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cardiovascular disease, strokes, diabetes, there is an even association between gum disease and still births or low birth rate. so, it's a broader picture. >> so what you just described, is that justification for the government to step in and say, in the spirit of prevention, we need to help these kids learn good health habits? >> i think it is a very strong argument. if we're thinking about the long-term health of these children, especially as they become adults, something very simple as brushing one's teeth during daycare is really a very simple measure that will have long-lasting health benefits. >> there are certainly many physicians and otherwise that say you brush at home, why not brush also after every meal. i know i taught my children to do that when they were able to do so. for those parents who say, wait a minute, the spreading of germs -- come on, daycare centers can be incubator for germs. >> in all daycare centers there's hand washing. the child will have a new toothbrush. they'll brush themselves.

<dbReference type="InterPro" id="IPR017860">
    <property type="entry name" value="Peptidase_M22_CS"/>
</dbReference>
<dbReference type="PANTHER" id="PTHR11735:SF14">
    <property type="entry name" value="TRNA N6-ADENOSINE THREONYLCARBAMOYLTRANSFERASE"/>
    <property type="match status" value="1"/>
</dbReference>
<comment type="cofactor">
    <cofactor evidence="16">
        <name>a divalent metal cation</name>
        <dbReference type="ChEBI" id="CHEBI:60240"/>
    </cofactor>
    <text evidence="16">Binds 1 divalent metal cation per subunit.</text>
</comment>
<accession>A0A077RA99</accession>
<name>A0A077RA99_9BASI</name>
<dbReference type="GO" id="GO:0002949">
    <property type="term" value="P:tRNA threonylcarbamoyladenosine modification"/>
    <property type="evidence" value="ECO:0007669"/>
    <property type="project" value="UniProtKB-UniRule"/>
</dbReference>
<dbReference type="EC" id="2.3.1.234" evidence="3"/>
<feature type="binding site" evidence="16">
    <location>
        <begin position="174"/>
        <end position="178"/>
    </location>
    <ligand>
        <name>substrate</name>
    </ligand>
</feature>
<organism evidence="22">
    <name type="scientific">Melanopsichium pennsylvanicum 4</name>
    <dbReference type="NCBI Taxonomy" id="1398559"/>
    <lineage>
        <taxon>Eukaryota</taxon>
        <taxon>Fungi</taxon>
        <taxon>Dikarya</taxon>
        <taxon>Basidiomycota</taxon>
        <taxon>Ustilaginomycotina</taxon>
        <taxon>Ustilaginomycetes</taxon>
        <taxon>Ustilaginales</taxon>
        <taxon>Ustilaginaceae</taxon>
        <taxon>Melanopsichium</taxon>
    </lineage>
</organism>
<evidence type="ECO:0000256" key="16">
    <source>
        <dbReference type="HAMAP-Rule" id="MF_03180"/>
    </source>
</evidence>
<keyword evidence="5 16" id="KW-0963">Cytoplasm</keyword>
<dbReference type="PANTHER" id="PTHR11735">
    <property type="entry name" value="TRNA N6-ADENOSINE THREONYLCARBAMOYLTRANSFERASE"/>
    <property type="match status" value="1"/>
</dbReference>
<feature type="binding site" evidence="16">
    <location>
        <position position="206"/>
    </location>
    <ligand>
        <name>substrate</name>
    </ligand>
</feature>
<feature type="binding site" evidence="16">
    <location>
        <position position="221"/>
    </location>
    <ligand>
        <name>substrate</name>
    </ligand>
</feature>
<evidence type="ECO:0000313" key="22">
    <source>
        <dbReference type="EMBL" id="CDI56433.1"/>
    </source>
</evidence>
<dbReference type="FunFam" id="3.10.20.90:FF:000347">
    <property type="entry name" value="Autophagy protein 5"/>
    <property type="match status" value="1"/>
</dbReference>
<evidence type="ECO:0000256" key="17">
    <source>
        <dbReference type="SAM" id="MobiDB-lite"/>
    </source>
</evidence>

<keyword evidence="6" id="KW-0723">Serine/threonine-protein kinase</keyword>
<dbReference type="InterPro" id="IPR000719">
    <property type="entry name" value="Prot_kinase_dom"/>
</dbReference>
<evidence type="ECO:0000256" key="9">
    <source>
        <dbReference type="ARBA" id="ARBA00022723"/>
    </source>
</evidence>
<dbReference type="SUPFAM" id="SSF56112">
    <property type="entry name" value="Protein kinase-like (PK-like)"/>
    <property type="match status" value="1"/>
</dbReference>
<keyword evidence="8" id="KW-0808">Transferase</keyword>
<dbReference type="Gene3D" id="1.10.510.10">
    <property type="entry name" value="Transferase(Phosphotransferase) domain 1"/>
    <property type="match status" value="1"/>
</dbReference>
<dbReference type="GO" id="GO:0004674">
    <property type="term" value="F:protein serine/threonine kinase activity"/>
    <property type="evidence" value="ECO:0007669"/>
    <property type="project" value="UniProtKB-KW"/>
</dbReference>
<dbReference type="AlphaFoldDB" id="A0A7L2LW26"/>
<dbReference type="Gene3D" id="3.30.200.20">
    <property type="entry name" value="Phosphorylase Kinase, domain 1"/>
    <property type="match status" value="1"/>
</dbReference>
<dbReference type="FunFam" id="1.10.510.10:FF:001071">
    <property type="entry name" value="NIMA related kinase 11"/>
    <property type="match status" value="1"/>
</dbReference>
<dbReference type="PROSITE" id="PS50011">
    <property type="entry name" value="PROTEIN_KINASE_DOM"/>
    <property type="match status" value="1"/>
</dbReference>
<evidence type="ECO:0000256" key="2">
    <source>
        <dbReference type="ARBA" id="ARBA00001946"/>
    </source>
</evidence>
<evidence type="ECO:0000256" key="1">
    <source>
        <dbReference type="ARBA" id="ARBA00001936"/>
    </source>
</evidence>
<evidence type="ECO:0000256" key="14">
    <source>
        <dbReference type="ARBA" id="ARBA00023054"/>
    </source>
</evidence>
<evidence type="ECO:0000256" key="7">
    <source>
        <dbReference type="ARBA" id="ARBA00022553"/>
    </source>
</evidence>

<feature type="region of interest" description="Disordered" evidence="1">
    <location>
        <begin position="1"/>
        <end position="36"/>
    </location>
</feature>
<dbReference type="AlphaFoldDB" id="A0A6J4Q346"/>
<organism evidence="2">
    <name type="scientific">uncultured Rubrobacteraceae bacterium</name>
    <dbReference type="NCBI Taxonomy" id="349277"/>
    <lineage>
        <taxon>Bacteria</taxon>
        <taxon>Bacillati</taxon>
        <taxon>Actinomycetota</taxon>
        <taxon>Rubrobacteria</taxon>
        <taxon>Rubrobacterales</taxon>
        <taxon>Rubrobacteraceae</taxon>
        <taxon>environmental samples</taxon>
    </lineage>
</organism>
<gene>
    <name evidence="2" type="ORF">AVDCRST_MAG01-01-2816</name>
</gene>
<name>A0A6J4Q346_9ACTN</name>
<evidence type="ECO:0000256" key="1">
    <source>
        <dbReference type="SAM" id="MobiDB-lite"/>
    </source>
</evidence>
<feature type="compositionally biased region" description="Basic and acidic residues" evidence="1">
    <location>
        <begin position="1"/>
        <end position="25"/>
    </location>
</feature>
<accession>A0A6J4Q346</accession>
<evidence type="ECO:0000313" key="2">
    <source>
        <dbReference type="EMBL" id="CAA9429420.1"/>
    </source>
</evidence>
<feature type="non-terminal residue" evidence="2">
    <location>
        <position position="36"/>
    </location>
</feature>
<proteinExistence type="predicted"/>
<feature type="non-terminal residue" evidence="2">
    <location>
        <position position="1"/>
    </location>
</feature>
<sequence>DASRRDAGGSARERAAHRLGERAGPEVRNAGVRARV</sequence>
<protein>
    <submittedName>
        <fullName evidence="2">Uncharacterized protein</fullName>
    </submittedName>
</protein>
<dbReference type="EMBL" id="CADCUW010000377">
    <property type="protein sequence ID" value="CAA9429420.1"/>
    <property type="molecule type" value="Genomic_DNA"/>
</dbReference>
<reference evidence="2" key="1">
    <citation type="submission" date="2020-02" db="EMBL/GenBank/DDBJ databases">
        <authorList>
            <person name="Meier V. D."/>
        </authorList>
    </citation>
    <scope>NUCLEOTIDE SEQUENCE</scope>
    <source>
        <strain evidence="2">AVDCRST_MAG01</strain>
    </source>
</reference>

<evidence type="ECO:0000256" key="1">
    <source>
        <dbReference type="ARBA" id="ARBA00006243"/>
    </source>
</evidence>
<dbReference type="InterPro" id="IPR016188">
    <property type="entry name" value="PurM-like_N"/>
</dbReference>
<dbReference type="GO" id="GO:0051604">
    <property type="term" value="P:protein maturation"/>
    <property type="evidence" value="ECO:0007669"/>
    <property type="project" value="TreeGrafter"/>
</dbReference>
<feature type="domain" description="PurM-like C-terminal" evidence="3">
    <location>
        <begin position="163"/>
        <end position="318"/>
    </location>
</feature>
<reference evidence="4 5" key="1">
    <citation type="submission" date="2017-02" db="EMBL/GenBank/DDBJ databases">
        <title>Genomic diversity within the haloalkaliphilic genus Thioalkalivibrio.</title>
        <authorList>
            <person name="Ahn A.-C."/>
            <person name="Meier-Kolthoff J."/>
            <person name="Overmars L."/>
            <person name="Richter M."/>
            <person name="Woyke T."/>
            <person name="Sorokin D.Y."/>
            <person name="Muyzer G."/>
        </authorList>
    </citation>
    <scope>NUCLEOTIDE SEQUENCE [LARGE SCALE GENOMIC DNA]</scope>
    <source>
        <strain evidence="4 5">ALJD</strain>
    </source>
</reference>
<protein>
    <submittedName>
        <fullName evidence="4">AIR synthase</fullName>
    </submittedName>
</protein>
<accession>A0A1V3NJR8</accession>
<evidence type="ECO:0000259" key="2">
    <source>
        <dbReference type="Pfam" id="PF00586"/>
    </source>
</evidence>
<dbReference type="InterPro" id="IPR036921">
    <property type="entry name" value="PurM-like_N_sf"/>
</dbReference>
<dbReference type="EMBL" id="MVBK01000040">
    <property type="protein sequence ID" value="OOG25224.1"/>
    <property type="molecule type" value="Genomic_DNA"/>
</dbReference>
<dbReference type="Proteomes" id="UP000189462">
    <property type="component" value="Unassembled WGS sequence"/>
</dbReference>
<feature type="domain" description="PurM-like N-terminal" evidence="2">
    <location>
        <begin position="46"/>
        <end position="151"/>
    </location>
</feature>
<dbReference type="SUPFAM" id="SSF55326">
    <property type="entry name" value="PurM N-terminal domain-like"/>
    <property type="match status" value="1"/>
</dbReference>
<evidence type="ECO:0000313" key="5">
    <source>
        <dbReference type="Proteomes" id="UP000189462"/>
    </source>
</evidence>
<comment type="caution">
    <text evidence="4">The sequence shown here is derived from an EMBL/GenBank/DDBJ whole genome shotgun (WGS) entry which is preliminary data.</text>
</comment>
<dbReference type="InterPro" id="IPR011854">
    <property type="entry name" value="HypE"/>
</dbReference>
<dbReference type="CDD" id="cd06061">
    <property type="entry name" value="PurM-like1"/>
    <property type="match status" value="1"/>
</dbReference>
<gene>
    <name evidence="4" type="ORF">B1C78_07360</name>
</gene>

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i think we can do it in a very hi hygienic manner. >> thank you, we'll talk to you next hour. do we need a high-speed rail network? stay with us. me on. [ kissing ] come on. good girl. mollie's never looked better. i really was amazed to see the change in her coat. people stop us when we're walking, and they'll say, "did you shine up her spots?" [ woman announcing ] just another way purina one... unlocks the brilliance of nature...